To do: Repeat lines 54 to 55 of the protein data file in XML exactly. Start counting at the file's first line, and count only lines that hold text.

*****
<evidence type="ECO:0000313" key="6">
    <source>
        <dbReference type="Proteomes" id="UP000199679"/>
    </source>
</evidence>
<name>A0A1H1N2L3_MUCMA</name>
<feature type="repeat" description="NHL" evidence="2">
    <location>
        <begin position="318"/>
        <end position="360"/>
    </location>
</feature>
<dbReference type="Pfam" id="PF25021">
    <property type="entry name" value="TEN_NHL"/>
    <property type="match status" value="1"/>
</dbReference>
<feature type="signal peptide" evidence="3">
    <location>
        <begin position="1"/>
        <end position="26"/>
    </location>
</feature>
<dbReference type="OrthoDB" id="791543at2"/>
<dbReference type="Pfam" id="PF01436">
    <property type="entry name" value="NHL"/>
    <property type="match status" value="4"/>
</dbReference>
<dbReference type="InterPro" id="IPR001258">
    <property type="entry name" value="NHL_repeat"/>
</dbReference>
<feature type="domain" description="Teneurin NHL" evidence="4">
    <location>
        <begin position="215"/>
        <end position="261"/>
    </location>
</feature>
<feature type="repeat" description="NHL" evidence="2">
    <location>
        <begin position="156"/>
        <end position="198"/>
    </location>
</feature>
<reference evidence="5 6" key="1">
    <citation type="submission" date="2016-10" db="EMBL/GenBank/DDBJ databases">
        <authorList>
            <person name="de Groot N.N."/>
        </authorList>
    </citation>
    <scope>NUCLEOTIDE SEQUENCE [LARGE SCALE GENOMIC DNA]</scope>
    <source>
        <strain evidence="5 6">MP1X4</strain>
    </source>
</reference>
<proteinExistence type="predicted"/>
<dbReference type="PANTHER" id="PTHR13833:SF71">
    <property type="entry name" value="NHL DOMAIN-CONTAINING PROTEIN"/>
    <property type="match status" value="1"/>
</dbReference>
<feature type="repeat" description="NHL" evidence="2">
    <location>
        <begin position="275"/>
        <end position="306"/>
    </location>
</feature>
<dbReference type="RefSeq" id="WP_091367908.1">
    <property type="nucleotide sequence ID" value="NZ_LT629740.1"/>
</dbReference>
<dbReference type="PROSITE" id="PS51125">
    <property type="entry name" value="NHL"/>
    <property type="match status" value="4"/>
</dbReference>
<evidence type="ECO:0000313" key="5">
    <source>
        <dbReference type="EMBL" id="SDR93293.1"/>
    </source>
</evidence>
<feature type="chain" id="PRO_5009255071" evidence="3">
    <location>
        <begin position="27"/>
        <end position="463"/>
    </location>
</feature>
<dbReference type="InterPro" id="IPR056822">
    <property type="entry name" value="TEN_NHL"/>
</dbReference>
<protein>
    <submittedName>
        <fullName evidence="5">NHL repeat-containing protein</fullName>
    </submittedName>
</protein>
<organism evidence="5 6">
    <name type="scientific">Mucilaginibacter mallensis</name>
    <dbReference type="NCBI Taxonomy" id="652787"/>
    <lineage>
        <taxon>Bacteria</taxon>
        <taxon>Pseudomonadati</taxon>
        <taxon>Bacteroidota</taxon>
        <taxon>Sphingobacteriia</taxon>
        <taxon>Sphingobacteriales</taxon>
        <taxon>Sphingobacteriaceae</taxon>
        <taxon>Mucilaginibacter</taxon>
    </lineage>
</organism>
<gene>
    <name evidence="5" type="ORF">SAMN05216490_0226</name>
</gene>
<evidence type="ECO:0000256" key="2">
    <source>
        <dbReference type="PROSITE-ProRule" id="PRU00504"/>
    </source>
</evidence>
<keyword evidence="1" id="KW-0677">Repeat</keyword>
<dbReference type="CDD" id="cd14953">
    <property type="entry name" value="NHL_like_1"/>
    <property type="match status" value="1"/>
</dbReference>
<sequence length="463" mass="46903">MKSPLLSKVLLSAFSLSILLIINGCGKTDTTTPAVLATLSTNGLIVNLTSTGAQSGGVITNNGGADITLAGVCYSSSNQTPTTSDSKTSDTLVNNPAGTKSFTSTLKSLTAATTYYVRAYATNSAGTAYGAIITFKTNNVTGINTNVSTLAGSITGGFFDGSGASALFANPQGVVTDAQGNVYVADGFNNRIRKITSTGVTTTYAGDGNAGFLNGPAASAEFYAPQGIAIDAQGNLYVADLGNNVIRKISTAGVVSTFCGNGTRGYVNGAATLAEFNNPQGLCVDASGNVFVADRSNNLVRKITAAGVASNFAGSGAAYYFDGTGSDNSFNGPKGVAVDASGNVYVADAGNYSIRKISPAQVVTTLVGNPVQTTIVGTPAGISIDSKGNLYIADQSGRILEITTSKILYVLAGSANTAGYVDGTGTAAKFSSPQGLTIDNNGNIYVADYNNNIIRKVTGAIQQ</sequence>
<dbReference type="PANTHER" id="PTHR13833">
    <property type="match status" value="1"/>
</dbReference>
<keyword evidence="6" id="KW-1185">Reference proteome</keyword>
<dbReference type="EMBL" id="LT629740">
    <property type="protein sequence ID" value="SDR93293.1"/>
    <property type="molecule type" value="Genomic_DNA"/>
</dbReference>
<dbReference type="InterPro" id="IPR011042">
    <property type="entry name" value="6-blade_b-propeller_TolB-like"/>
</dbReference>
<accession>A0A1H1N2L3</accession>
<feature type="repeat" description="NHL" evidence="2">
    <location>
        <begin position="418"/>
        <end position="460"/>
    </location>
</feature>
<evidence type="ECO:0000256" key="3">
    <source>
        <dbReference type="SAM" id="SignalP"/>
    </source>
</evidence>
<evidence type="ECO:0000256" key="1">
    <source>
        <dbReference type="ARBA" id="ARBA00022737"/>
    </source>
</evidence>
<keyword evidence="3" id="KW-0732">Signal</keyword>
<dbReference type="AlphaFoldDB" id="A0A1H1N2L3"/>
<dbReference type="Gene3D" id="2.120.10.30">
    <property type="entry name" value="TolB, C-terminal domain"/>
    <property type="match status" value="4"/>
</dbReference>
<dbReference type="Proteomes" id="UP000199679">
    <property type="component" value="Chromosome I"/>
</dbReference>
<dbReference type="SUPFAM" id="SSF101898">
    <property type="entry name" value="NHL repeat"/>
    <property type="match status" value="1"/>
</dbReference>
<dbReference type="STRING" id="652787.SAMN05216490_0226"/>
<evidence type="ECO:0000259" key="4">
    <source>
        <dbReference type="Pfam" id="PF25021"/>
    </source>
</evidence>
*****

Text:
<proteinExistence type="predicted"/>
<dbReference type="PANTHER" id="PTHR13833:SF71">